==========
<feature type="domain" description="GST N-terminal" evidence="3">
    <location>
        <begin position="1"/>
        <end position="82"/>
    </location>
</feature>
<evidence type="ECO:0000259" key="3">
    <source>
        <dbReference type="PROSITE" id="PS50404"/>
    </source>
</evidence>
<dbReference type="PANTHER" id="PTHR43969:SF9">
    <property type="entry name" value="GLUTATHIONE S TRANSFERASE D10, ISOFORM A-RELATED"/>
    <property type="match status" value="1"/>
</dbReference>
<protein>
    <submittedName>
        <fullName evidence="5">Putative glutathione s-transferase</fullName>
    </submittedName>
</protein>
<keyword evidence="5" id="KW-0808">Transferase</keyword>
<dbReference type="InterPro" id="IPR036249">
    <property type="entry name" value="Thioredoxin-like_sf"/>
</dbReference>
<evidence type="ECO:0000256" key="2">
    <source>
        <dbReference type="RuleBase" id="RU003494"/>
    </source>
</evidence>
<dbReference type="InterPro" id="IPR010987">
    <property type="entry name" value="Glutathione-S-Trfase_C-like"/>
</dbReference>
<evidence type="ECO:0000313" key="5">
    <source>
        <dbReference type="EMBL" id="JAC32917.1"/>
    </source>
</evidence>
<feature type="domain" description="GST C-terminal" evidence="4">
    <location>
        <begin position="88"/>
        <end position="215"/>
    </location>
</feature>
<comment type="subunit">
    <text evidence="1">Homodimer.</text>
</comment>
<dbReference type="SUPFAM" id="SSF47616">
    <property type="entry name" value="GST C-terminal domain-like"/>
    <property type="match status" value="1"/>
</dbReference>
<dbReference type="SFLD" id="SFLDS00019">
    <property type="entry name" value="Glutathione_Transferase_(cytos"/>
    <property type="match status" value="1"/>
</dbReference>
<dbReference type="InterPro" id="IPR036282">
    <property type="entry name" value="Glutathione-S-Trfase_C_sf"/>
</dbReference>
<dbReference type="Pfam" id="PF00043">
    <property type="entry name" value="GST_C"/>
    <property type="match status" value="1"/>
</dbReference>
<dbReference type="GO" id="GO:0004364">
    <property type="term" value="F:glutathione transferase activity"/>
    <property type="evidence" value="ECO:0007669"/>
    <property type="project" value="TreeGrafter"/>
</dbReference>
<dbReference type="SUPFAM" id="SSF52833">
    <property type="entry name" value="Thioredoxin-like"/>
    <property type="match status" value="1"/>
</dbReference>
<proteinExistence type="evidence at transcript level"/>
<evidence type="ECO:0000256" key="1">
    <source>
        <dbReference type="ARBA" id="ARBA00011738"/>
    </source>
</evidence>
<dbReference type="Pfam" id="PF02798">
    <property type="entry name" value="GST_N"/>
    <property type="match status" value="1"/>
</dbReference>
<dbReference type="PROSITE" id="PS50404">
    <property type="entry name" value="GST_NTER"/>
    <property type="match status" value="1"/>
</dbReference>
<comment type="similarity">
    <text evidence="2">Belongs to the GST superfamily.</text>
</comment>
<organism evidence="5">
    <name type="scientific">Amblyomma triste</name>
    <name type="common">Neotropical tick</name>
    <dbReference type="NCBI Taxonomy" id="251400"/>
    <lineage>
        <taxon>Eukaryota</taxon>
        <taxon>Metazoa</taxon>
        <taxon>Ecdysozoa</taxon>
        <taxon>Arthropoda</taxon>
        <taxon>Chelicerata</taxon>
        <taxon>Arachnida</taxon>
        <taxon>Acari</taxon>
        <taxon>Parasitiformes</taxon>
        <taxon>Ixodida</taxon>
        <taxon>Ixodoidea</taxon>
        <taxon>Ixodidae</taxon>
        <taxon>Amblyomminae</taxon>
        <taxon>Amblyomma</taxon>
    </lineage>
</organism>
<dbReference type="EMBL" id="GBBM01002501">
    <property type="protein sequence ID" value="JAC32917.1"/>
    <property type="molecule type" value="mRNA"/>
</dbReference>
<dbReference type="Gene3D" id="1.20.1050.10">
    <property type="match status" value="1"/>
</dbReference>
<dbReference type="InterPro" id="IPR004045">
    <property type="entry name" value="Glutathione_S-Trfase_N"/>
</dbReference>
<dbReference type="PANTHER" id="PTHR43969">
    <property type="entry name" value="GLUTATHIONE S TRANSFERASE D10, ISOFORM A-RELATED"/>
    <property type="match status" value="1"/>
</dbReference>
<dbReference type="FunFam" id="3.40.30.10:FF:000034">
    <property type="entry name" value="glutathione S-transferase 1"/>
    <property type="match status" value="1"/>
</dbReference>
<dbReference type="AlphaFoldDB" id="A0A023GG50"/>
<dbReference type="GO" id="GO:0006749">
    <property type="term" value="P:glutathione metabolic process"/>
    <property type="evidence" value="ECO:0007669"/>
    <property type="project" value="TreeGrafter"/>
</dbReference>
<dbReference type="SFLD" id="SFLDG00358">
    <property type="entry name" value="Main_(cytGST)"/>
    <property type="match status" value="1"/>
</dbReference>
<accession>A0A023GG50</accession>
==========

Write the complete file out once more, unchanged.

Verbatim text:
<feature type="domain" description="GST N-terminal" evidence="3">
    <location>
        <begin position="1"/>
        <end position="82"/>
    </location>
</feature>
<evidence type="ECO:0000259" key="3">
    <source>
        <dbReference type="PROSITE" id="PS50404"/>
    </source>
</evidence>
<dbReference type="PANTHER" id="PTHR43969:SF9">
    <property type="entry name" value="GLUTATHIONE S TRANSFERASE D10, ISOFORM A-RELATED"/>
    <property type="match status" value="1"/>
</dbReference>
<protein>
    <submittedName>
        <fullName evidence="5">Putative glutathione s-transferase</fullName>
    </submittedName>
</protein>
<keyword evidence="5" id="KW-0808">Transferase</keyword>
<dbReference type="InterPro" id="IPR036249">
    <property type="entry name" value="Thioredoxin-like_sf"/>
</dbReference>
<evidence type="ECO:0000256" key="2">
    <source>
        <dbReference type="RuleBase" id="RU003494"/>
    </source>
</evidence>
<dbReference type="InterPro" id="IPR010987">
    <property type="entry name" value="Glutathione-S-Trfase_C-like"/>
</dbReference>
<evidence type="ECO:0000313" key="5">
    <source>
        <dbReference type="EMBL" id="JAC32917.1"/>
    </source>
</evidence>
<feature type="domain" description="GST C-terminal" evidence="4">
    <location>
        <begin position="88"/>
        <end position="215"/>
    </location>
</feature>
<comment type="subunit">
    <text evidence="1">Homodimer.</text>
</comment>
<dbReference type="SUPFAM" id="SSF47616">
    <property type="entry name" value="GST C-terminal domain-like"/>
    <property type="match status" value="1"/>
</dbReference>
<dbReference type="SFLD" id="SFLDS00019">
    <property type="entry name" value="Glutathione_Transferase_(cytos"/>
    <property type="match status" value="1"/>
</dbReference>
<dbReference type="InterPro" id="IPR036282">
    <property type="entry name" value="Glutathione-S-Trfase_C_sf"/>
</dbReference>
<dbReference type="Pfam" id="PF00043">
    <property type="entry name" value="GST_C"/>
    <property type="match status" value="1"/>
</dbReference>
<dbReference type="GO" id="GO:0004364">
    <property type="term" value="F:glutathione transferase activity"/>
    <property type="evidence" value="ECO:0007669"/>
    <property type="project" value="TreeGrafter"/>
</dbReference>
<dbReference type="SUPFAM" id="SSF52833">
    <property type="entry name" value="Thioredoxin-like"/>
    <property type="match status" value="1"/>
</dbReference>
<proteinExistence type="evidence at transcript level"/>
<evidence type="ECO:0000256" key="1">
    <source>
        <dbReference type="ARBA" id="ARBA00011738"/>
    </source>
</evidence>
<dbReference type="Pfam" id="PF02798">
    <property type="entry name" value="GST_N"/>
    <property type="match status" value="1"/>
</dbReference>
<dbReference type="PROSITE" id="PS50404">
    <property type="entry name" value="GST_NTER"/>
    <property type="match status" value="1"/>
</dbReference>
<comment type="similarity">
    <text evidence="2">Belongs to the GST superfamily.</text>
</comment>
<organism evidence="5">
    <name type="scientific">Amblyomma triste</name>
    <name type="common">Neotropical tick</name>
    <dbReference type="NCBI Taxonomy" id="251400"/>
    <lineage>
        <taxon>Eukaryota</taxon>
        <taxon>Metazoa</taxon>
        <taxon>Ecdysozoa</taxon>
        <taxon>Arthropoda</taxon>
        <taxon>Chelicerata</taxon>
        <taxon>Arachnida</taxon>
        <taxon>Acari</taxon>
        <taxon>Parasitiformes</taxon>
        <taxon>Ixodida</taxon>
        <taxon>Ixodoidea</taxon>
        <taxon>Ixodidae</taxon>
        <taxon>Amblyomminae</taxon>
        <taxon>Amblyomma</taxon>
    </lineage>
</organism>
<dbReference type="EMBL" id="GBBM01002501">
    <property type="protein sequence ID" value="JAC32917.1"/>
    <property type="molecule type" value="mRNA"/>
</dbReference>
<dbReference type="Gene3D" id="1.20.1050.10">
    <property type="match status" value="1"/>
</dbReference>
<dbReference type="InterPro" id="IPR004045">
    <property type="entry name" value="Glutathione_S-Trfase_N"/>
</dbReference>
<dbReference type="PANTHER" id="PTHR43969">
    <property type="entry name" value="GLUTATHIONE S TRANSFERASE D10, ISOFORM A-RELATED"/>
    <property type="match status" value="1"/>
</dbReference>
<dbReference type="FunFam" id="3.40.30.10:FF:000034">
    <property type="entry name" value="glutathione S-transferase 1"/>
    <property type="match status" value="1"/>
</dbReference>
<dbReference type="AlphaFoldDB" id="A0A023GG50"/>
<dbReference type="GO" id="GO:0006749">
    <property type="term" value="P:glutathione metabolic process"/>
    <property type="evidence" value="ECO:0007669"/>
    <property type="project" value="TreeGrafter"/>
</dbReference>
<dbReference type="SFLD" id="SFLDG00358">
    <property type="entry name" value="Main_(cytGST)"/>
    <property type="match status" value="1"/>
</dbReference>
<accession>A0A023GG50</accession>